Falls are a common cause of a downward spiral for many seniors. Fall prevention is a science by itself. They are multi factorial and involve our environment and our fitness. Maintaining good balance is one of the key factors in fall prevention. As we go into our fifth and sixth decade of life, our balance begins to decline. Balance testing involves mechanisms in the inner ear, sensory input from our feet and our eyes, responses from our musculoskeletal system. Having it tested by an experienced physical tested can result in an objective measure comparing it to established evidence-based norms.

Flexibility of our muscles tendons and joints maintains natural alignment of our skeletal system. Just like in a car if the alignment is off, it pulls to one side, it is the same in the body. Therefore, putting stress on one side, in the process muscles get strained and painful, joints have abnormal torque and become inflamed and painful. Thus, incorporating a stretching routine, be it with yoga or from a therapist, is key to prevention of joint and muscle pain and osteo arthritis.

Cultivating happiness depends on our attitude gratitude and frame of mind which can determine how we age. The evolving field of positive psychology has numerous studies stating the importance of how we take care of our emotional health, has direct effects on our physical health. Many people think you need to be healthy to be happy, but really, it’s the other way around. Studies have shown that with practices like mindfulness meditation one can induce a parasympathetic response and which has a calming effect to reduce our blood pressure, just like stress can increase our blood pressure. Neuroscientists have studied that our feelings of well-being or distress correspond to changes in our brain chemistry and structure. It’s important to note that we can learn to redirect our brain towards positive emotions by adopting certain practices.

Nutrition plays an important role in preventing or promoting age related changes in our bodies. Centenarian studies have shown that eating a largely plant based whole food diet along with regular physical activity can decrease morbidity and mortality. In the days of the hunters and gatherers, man ate mostly fruits, vegetables, roots, nuts and occasional fowl or fish. They walked 6 to 22 miles a day looking for food, water and shelter. Genetically man is programmed to like sweet, salty and fatty foods to protect against starvation, but unfortunately there is no gene to protect against abundance. So, what was protecting us in the stone age now leads to obesity, cardiovascular disease and diabetes. So, one can change eating habits in progressively small increments, to ultimately make a big change.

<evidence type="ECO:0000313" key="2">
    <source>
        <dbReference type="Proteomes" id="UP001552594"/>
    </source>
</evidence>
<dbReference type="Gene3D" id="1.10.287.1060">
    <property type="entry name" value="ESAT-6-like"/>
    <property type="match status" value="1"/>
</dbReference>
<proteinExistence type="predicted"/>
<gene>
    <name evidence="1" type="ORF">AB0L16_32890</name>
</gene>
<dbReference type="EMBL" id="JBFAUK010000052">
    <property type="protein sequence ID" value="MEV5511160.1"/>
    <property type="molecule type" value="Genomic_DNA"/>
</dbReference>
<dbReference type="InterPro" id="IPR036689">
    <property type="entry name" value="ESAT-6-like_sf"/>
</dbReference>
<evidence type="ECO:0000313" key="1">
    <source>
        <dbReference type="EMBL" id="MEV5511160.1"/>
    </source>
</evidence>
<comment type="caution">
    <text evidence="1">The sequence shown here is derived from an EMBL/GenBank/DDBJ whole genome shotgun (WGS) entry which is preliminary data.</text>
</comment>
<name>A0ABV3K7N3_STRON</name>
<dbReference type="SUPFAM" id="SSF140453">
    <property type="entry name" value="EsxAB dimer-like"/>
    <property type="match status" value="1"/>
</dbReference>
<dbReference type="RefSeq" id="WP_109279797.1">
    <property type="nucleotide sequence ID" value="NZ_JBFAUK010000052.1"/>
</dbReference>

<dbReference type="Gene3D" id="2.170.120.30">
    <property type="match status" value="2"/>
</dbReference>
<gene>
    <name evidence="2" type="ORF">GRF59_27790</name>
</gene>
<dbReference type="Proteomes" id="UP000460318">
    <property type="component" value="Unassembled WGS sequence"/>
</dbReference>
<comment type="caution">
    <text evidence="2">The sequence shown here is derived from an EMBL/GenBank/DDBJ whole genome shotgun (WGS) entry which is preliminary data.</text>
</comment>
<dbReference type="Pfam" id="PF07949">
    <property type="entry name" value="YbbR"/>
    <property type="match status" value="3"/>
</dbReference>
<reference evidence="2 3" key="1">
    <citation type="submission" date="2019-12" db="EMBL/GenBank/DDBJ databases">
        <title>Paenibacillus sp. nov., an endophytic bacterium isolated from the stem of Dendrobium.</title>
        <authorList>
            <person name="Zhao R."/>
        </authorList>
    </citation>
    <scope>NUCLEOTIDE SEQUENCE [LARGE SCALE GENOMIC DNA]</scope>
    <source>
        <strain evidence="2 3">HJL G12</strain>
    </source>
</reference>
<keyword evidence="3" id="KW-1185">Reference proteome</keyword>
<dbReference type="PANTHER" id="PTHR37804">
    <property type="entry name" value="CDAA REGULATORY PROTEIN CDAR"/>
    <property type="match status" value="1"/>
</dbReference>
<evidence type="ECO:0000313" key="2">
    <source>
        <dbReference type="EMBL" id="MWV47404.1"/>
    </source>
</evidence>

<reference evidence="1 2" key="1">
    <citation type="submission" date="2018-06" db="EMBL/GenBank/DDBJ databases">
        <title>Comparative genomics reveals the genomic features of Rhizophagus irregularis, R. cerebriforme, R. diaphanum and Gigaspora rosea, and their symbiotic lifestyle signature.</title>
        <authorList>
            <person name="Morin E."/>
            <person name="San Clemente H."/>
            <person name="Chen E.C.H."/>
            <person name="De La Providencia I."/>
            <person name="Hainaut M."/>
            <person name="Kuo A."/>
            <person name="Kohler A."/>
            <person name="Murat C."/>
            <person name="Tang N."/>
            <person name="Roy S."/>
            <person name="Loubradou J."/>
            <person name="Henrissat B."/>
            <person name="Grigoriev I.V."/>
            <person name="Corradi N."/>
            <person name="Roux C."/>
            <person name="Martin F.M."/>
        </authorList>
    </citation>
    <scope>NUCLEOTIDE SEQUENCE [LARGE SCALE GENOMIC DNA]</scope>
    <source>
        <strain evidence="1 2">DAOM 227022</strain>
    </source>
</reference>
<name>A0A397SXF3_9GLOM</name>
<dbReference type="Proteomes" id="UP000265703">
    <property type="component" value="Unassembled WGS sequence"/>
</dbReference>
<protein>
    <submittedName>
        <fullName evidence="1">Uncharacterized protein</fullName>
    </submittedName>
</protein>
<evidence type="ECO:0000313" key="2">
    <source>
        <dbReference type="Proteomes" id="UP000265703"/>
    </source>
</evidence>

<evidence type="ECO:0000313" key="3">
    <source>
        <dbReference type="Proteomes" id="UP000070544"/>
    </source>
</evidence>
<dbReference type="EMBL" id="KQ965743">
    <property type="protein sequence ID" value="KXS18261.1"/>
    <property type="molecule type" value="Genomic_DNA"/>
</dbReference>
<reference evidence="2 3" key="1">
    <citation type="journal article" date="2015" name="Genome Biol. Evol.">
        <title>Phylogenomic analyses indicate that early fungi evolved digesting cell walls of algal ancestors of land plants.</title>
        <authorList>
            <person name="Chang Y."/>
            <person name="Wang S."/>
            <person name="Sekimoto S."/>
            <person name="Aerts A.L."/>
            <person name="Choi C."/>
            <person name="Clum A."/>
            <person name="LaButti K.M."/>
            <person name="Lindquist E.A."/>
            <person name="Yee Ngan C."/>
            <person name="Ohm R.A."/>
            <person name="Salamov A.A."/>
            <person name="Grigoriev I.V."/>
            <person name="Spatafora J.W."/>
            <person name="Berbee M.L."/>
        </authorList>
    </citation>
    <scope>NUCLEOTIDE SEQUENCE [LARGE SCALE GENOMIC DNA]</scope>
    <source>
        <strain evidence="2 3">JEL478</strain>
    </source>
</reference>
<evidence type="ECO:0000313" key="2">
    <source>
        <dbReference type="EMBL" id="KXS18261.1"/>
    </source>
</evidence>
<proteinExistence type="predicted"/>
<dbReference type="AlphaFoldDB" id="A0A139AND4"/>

Centenarian studies have shown that 50% of centenarians live independently, though 20% maybe in assisted living settings. They are physically, emotionally and mentally intact. This is determined more by their lifestyle choices, than their genes. So it is safe to say that the pattern of aging is not set in stone. Exercise is medicine is a new initiative by the AMA and the ACSM. We need a paradigm shift in our thinking. Besides our annual medical and dental checkup, we need to have an Adult functional Independence test. Based on the results you can get a customized program in areas that you may have a deficit. So remember chronological age is just a number, healthy aging is in your hands.